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The Pagani Huayra Tricolore is built to fly

Inspired by the aerial display squadron of the Italian Air Force

The Huayra Tricolore already looks fast sitting still with its tricolor stripes. PHOTO FROM PAGANI

The Italian Air Force’s 313th Aerobatic Training Squadron is celebrating its 60th anniversary next year. Commonly known as Frecce Tricolori (Tricolor Arrows), this elite team of Italy’s best military pilots is known for its stunning aerial displays with smoke trails in the Italian flag’s colors. To celebrate this momentous occasion and honor the proud men and women serving in this exclusive group, hypercar maker Pagani is launching a very special version of an already special car. Ladies and gents, say ciao to the Huayra Tricolore.

The Aermacchi MB-339A jet serves as the inspiration for this special hypercar. PHOTOS FROM PAGANI

Inspired by the Aermacchi MB-339A jet aircraft flown by the Pattuglia Acrobatica Nazionale (National Aerobatic Patrol), the Huayra Tricolore receives exterior upgrades to make it even more aerodynamic. Updated aero bits like the front bumper and splitter, and the rear wing and diffuser give this hypercar increased downforce because nobody wants to see a very expensive Huayra taking to the skies on a racetrack. A network of air ducts direct cooling air into the engine and other mechanical components.

The aviation theme includes the wing stays inspired by the MB-339A’s tail fin, and the turbine-like wheel design. Various Frecce Tricolori styling elements are present throughout the car, with the tricolor decal being the most prominent. A pitot tube—which measures an aircraft’s speed through the air—is mounted on the hood and feeds data to an airspeed indicator on the dashboard.

The external pitot tube is connected to the dash-mounted airspeed indicator. PHOTOS FROM PAGANI

Hopping into the Huayra Tricolore’s cabin is just like getting seated inside the Italian jet’s tight cockpit. There is a generous use of aerospace-grade aluminum alloy wheels that are painted in the blue hue of the MB-339A’s fuselage. Again, Frecce Tricolori touches can be found inside the cabin such as the fasteners for the four-point harness, and the headrests.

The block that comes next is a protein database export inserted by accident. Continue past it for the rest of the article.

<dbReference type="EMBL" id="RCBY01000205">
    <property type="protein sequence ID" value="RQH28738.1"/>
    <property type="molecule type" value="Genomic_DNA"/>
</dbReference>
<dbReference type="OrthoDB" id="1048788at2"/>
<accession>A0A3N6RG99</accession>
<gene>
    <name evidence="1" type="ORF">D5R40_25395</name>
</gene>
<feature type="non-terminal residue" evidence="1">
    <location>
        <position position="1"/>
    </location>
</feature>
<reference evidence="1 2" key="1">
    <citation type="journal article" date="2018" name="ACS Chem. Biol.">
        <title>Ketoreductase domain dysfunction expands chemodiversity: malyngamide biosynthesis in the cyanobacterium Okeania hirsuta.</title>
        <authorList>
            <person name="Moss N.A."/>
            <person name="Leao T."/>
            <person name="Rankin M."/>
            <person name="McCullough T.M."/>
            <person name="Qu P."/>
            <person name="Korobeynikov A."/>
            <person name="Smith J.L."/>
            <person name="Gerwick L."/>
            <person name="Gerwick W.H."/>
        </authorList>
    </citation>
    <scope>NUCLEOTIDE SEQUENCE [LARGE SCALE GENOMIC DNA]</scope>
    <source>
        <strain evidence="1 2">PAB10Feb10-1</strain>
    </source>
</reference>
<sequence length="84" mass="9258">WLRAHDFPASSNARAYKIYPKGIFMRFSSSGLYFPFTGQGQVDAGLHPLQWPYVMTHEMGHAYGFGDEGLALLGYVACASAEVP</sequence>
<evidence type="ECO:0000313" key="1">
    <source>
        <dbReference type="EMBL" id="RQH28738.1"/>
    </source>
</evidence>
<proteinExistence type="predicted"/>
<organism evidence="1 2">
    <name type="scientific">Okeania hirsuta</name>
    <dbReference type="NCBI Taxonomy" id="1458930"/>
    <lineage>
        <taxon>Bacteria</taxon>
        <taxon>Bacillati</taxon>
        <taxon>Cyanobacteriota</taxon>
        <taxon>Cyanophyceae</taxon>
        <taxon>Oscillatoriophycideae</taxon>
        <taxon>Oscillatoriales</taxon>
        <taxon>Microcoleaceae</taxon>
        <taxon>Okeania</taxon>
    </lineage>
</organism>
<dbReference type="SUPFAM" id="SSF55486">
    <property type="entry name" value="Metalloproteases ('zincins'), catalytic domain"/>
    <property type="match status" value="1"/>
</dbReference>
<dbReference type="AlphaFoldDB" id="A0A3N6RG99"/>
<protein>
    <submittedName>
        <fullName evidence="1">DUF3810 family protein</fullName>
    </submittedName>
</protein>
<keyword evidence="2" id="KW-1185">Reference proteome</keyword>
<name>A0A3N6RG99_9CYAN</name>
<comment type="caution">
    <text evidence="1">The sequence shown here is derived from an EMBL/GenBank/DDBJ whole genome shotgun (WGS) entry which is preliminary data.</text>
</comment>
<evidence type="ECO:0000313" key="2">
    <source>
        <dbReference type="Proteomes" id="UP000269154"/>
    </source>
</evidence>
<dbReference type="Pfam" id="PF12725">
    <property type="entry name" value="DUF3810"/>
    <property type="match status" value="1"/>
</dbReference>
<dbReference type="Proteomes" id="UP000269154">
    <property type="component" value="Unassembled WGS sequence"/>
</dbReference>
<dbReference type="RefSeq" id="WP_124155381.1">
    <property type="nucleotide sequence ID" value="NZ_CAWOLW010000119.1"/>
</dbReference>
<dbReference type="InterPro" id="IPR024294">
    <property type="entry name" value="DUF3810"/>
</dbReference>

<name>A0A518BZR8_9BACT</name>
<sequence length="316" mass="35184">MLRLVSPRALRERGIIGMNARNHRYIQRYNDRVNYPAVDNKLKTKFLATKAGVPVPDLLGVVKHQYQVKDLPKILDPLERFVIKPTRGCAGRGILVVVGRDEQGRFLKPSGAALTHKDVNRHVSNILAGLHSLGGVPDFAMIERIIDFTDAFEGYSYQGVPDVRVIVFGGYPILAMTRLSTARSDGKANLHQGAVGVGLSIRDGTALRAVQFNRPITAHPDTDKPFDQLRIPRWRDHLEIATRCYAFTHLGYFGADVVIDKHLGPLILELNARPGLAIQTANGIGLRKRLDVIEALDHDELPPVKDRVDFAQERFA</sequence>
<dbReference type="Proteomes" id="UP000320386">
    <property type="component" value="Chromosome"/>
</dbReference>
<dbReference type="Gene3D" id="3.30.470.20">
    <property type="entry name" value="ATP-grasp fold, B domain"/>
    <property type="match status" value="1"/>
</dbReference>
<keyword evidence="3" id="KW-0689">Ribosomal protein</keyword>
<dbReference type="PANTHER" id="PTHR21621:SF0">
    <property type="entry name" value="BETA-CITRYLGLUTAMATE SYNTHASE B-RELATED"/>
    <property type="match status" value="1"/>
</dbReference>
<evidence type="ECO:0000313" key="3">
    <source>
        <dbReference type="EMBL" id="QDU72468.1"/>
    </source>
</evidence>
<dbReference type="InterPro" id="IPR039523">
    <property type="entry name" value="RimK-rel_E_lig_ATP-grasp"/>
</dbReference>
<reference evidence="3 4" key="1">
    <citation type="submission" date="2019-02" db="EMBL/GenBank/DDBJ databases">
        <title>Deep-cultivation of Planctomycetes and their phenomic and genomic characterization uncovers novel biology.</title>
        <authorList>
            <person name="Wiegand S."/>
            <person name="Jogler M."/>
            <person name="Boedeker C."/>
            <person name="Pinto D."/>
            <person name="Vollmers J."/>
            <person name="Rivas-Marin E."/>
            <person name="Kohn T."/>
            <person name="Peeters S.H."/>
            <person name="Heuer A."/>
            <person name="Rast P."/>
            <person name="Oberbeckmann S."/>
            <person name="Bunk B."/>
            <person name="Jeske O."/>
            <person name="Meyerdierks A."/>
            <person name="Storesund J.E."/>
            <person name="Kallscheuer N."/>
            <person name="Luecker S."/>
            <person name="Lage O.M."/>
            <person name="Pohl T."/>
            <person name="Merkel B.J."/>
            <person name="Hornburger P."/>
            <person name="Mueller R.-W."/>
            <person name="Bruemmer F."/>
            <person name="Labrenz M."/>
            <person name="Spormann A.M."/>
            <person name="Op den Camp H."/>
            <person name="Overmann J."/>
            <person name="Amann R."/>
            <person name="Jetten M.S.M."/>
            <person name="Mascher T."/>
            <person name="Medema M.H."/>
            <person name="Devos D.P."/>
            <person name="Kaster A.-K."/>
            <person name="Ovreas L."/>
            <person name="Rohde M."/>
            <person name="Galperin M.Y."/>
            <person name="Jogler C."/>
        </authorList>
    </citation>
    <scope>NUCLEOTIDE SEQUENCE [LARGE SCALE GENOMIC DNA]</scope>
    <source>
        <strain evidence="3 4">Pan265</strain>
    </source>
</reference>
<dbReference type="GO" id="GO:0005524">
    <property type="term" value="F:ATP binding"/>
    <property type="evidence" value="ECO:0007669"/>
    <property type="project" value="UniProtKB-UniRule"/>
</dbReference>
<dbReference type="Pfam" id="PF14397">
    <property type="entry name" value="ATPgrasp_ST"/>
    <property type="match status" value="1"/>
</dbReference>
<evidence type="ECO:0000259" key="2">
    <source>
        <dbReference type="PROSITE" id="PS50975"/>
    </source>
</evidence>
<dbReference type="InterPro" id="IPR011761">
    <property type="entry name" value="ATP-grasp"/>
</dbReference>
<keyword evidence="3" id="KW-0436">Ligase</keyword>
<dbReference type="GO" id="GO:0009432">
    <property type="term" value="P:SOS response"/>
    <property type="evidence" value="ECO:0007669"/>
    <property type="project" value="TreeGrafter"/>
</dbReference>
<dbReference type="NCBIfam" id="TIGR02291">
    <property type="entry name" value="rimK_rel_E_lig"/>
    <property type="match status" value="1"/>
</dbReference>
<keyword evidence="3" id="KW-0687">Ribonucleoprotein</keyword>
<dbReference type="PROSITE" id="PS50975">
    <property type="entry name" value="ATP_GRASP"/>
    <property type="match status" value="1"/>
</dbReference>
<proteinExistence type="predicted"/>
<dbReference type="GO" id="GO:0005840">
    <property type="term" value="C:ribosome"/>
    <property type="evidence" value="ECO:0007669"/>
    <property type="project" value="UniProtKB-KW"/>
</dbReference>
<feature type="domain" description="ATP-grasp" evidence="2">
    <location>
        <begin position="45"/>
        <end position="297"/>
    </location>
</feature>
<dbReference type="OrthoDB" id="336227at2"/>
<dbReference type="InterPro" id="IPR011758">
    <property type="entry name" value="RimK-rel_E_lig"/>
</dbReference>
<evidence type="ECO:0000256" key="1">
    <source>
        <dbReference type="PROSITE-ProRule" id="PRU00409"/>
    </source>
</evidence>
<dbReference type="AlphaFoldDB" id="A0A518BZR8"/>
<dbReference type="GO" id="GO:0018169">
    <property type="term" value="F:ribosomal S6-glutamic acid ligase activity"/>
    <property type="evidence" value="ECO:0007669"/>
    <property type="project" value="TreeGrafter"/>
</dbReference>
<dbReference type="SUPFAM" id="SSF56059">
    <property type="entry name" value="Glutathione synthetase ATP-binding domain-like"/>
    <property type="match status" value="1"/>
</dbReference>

Fastening the four-point harness is like strapping yourself onto the jet. PHOTO FROM PAGANI

Making the Huayra Tricolore take off is a twin-turbo Mercedes-AMG 6.0-liter V12 good for 840hp and 1,100Nm. Power is sent to the rear wheels via a seven-speed transmission and an electromechanical differential. The lightweight but rigid chassis is made of Pagani’s own mix of composite materials, reinforced by tubular steel front and rear subframes. Brembo ventilated carbon-ceramic discs on all four wheels are gripped by six-piston calipers up front and four-calipers ones at the back. Leaving skid marks on the road are Pirelli P Zero Trofeo R tires that wrap the 20-inch front and 21-inch rear aluminum alloy rims.

Only three wealthy people will get to fly this earthbound missile. PHOTO FROM PAGANI

Only three lucky and loaded bastards individuals will get their hands on these aviation-themed exotic cars. With each Huayra Tricolore costing an eye-watering €5.5 million (P324 million, excluding taxes), these people probably have enough moolah left in their bank accounts to get one of the MB-339A jets that inspired the road-eating speed machines.

Red Santiago

A jack of all trades, Red is passionate about cars, motorcycles and audio. He sometimes drives for a ride-hailing app company—just because he really loves driving.